This study addressed the gap in knowledge concerning the consequences of pregnancy, maternal death and moderate/severe maternal morbidity on the woman and newborn and the long-term impact on the woman and family (mental, social, economic).
The study used community data from Matlab dating to 1990 to look at maternal deaths and less severe, and severe morbidities, and to follow up women and families who have so suffered to determine the rates of consequent maternal morbidities (chronic morbidities such as fistula, prolapse) and newborn outcomes (death, morbidity, development).
Beyond physical consequences, the study assessed the impact of this maternal and newborn morbidity and mortality burden on the status of a surviving woman (mental, social, and economic) and on the children/family/household (health, social, economic) for both those who survived and those who died.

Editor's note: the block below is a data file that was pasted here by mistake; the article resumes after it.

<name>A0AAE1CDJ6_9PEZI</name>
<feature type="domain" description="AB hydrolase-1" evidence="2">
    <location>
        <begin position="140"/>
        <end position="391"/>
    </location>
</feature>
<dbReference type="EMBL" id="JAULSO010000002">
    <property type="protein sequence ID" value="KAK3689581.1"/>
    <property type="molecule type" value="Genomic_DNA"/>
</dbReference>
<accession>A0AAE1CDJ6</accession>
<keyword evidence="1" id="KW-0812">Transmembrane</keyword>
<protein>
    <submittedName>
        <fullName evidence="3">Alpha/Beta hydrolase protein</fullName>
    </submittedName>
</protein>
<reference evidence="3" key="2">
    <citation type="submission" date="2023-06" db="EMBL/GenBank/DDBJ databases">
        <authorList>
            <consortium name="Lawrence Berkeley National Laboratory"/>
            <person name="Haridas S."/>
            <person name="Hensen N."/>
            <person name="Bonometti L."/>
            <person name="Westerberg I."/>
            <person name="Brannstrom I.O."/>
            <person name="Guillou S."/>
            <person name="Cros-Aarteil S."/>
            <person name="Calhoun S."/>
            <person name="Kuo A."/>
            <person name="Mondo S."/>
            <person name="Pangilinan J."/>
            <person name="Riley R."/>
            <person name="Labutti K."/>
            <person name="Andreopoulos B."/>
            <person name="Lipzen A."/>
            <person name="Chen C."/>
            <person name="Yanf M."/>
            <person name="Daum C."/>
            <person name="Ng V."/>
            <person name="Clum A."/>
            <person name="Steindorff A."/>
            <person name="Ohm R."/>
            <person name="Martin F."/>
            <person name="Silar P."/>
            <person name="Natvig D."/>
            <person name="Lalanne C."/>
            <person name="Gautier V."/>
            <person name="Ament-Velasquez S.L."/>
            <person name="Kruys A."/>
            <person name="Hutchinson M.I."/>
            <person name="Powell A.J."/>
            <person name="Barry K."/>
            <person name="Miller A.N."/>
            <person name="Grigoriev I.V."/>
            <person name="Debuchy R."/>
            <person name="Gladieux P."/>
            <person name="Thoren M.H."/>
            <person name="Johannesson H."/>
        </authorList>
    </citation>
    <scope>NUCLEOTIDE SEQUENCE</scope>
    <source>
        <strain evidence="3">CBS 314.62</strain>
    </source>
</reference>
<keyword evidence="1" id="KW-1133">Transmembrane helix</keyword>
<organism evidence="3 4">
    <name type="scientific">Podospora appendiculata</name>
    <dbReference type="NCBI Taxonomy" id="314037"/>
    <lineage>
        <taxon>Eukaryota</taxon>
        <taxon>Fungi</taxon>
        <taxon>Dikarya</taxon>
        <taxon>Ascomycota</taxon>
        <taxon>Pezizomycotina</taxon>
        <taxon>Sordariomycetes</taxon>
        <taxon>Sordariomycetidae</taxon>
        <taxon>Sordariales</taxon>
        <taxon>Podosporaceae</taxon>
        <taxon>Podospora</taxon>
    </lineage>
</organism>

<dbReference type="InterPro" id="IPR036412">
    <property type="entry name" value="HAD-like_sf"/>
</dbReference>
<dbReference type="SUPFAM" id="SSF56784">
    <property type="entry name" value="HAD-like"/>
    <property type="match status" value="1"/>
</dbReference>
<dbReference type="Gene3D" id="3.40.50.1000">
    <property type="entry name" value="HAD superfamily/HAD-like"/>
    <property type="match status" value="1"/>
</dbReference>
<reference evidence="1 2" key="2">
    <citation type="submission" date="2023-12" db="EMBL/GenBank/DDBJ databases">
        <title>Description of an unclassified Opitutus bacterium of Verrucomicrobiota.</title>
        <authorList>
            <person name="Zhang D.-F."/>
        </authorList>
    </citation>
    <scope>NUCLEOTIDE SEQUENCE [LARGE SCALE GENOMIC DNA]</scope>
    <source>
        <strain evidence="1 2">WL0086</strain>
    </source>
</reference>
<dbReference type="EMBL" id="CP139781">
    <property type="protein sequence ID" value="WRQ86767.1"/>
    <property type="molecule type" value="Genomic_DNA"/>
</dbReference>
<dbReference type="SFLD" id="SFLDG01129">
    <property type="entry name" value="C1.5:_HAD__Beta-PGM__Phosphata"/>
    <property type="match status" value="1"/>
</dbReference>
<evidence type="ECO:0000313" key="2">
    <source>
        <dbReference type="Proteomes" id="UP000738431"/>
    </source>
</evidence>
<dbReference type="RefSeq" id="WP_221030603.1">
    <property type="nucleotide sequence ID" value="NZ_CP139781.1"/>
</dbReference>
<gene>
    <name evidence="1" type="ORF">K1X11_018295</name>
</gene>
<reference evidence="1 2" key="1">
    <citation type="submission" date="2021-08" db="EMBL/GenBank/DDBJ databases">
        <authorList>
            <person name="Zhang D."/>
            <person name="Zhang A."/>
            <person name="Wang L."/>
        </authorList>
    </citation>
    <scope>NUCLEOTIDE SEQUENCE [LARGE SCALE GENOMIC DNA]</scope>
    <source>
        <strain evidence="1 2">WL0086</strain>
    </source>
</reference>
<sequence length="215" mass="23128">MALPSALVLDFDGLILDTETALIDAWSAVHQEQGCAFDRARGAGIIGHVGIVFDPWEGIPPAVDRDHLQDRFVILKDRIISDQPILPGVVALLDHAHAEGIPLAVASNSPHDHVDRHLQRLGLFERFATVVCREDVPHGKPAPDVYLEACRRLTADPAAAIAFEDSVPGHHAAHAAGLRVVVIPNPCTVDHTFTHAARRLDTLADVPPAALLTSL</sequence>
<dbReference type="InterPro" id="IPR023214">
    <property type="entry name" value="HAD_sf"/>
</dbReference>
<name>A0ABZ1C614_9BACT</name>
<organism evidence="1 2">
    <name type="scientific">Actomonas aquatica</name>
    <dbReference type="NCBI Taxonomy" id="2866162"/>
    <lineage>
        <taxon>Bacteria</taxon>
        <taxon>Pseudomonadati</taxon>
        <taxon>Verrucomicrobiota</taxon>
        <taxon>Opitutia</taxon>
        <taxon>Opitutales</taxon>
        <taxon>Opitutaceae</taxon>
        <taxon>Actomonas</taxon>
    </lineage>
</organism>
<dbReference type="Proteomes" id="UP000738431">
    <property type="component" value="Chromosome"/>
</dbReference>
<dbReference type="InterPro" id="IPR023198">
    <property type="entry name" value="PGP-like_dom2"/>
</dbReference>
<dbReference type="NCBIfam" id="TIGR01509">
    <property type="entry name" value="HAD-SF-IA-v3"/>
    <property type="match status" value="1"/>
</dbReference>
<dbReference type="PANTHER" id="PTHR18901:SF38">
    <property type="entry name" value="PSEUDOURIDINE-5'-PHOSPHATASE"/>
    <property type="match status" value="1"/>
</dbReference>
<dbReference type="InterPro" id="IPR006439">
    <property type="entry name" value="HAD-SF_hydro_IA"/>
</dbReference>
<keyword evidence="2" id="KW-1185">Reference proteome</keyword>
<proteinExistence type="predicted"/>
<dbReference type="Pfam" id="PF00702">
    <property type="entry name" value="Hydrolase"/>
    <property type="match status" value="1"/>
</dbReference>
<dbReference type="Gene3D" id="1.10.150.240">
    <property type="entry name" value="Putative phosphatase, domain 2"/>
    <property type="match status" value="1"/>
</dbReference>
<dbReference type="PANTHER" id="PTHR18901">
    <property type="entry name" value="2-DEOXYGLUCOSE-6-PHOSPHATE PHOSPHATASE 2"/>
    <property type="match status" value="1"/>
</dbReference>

The study consists of the following four studies, each with qualitative and quantitative components:
a prospective cohort examining short term consequences of pregnancy-related morbidity (i.e., within six months after birth) along with child development at one year
a retrospective cohort study examining long term consequences of pregnancy-related morbidity and mortality, drawing from existing data complemented with newly collected data
a study examining the social and economic impact of short and long term physical sequelae of pregnancy
a study examining the risk factors for severe maternal morbidity and mortality
Principal Investigator: Marge Koblinsky (JHSPH/ICDDR,B)
Consultant: Bart Burkhalter (University Research Co., LLC)